Bulls

Boogie and Brow missed chances, help on the way: Observations from Bulls' OT loss to Pelicans

Boogie and Brow missed chances, help on the way: Observations from Bulls' OT loss to Pelicans

The Bulls could've and should've pulled out a win at home against the New Orleans Pelicans but instead fell to 2-6 with a 96-90 overtime loss Saturday night. Here's the biggest observations from that game.

We have stars, you don’t: Sometimes it’s as simple as having DeMarcus Cousins and Anthony Davis doing things that cannot be matched by the opponent. It was more than just the stats—although Davis’ 27-point and 16-rebound performance was as impressive as it was understated—but Davis made the right plays at the most opportune times to seal the win.

He blocked a Justin Holiday jumper and then threw it off him while falling out of bounds to retain possession in overtime, the play of the game considering the stakes.

He also defended Bulls rookie Lauri Markkanen and prevented Markkanen from having clean looks, although Markkanen had two big fourth-quarter 3-pointers to keep the Bulls close when the Pelicans were threatening to pull away.

Markkanen was two of 11 from three and five of 16 overall, in large part due to Davis’ length and attention to detail.

“Our motto is, if we don’t score, they don’t score,” Davis said. “We came up with some big possessions, guys made some big shots and big plays. We wanted to make sure we defended.”

Cousins’ night wasn’t as smooth but he was dominant in terms of his presence, scoring 25 with 11 rebounds, although he hit just six of his 20 shots. He routinely bullied the Bulls and got to the foul line 13 times, as both he and Davis played over 40 minutes.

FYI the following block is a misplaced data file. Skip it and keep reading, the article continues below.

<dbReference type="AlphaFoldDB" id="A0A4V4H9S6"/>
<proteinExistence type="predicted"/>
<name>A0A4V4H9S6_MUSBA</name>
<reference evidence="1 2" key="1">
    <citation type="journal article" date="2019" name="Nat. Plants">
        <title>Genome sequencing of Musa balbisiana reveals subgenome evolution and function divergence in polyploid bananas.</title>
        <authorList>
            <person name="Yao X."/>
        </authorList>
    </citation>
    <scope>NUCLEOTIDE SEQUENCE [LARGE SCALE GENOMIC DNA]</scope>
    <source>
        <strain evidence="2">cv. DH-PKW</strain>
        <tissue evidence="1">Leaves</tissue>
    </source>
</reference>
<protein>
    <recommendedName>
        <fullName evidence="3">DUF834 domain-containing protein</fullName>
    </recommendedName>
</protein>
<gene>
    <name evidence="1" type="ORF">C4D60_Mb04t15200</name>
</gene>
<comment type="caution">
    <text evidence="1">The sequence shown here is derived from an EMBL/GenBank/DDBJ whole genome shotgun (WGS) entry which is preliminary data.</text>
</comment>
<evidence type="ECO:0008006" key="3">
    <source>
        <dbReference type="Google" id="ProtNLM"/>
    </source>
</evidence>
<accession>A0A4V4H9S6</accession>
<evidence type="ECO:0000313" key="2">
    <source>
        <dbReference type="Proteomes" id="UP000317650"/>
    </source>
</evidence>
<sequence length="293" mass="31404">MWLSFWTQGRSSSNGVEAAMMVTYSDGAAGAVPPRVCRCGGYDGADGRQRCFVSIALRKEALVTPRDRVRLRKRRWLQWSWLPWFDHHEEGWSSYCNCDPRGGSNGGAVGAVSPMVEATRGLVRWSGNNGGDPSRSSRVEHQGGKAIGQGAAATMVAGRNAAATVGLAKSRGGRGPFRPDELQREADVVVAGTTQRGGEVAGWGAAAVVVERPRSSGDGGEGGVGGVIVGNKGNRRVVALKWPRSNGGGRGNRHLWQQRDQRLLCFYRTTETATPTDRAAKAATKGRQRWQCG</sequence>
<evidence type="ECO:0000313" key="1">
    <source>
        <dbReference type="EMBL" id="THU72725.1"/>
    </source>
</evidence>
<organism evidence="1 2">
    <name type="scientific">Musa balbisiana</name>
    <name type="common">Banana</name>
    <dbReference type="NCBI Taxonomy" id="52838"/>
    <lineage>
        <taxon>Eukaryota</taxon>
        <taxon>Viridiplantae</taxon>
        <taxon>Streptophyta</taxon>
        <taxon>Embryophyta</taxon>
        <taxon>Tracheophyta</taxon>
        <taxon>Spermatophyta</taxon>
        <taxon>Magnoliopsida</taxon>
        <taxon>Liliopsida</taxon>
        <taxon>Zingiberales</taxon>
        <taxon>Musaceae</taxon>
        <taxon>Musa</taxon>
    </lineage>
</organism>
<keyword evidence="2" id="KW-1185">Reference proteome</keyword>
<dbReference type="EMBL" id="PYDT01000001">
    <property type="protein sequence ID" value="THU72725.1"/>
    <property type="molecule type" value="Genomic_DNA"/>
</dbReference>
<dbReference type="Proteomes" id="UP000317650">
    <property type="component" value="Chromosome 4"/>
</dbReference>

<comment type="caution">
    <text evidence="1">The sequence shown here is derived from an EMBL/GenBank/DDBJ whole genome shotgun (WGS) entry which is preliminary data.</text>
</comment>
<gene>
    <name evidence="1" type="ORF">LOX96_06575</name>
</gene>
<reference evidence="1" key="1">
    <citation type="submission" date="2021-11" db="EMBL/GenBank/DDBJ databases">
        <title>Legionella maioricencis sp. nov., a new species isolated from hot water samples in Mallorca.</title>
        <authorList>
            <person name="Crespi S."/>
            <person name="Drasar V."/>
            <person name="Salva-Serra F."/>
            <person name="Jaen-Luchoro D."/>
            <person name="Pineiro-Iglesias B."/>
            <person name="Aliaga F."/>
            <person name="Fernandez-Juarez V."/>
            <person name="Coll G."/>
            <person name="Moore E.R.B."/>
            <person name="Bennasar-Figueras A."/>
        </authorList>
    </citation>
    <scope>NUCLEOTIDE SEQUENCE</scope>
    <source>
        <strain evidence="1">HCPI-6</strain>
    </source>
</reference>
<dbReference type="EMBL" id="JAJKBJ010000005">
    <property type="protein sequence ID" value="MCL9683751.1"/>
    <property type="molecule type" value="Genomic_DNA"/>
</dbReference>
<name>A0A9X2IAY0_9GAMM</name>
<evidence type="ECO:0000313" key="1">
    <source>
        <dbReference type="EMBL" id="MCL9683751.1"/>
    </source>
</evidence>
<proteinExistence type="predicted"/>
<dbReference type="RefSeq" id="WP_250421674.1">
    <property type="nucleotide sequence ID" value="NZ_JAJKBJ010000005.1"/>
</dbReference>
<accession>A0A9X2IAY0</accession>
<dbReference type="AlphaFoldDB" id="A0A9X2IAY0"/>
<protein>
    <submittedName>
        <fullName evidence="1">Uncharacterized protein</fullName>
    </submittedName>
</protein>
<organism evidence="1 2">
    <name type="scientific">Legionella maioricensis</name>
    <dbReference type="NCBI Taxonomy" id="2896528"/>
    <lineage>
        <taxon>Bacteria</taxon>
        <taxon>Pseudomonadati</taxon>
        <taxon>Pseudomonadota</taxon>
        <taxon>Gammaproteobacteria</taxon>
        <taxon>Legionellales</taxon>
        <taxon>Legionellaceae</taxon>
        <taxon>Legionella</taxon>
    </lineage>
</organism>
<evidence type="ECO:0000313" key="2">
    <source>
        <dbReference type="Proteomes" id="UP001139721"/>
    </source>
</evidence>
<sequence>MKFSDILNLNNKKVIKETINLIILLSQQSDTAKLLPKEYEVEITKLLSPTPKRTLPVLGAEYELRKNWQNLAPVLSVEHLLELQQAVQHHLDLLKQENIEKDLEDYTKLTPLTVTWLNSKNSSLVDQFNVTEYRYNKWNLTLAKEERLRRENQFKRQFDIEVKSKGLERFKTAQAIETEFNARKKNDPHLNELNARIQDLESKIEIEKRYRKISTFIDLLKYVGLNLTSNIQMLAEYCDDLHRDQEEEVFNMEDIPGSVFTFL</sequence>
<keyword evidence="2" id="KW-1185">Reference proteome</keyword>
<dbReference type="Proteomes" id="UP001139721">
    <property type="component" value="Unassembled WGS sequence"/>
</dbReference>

“I struggled early on,” Cousins said. “That being said, you gotta go out there and find the ways to have an impact on the game. That’s what I tried to do, and we pulled out an ugly, gritty win.”

The effort was there, the execution was not: Nothing epitomized the Bulls’ night better than the close misses Robin Lopez had at the rim, two contested bunnies he should’ve finished but didn’t after a pass from Jerian Grant.

He was battling with Davis and Cousins all night, and usually takes advantage of easy chances near the basket.  With nine seconds left and the game tied, it could’ve won the game for the Bulls.

But he had tough luck and the extra five minutes proved enough for the Pelicans to take control.

“It’s frustrating. It feels bad tonight. They know we had a great effort. I’ll be better. I’ll be better next game,” Lopez said. “He made a good play. I missed two shots. (Grant) made such a fantastic play.”

Here’s the play.

Although the Bulls took 42 3-point shots and shot just 26 percent from long range, Bulls coach Fred Hoiberg was happy with the effort, commending the team in his opening statement to the media following the loss.

“I’m proud of our guys for going out there and competing again when the ball wasn’t going in the hoop, giving ourselves a chance,” he said. “A great chance to win it there again missing a couple at the rim, but they continued to go out there and battle.”

“We’re going to have nights like this on the offensive end, but if we can battle like that defensively, we’re going to have a chance most nights.”

It’s a far cry from their last performance at home against Oklahoma City, where Hoiberg bemoaned the lack of effort in a blowout loss. Cousins complimented the Bulls and their play, having seen them twice in the preseason and once in the regular season.

“I feel like they’re a better team than their record shows,” he said. “They’re probably top-three hardest playing teams in the league at this point. To have a record like that and still come out and play with the tenaciousness and edge that they do, it’s a credit to them.”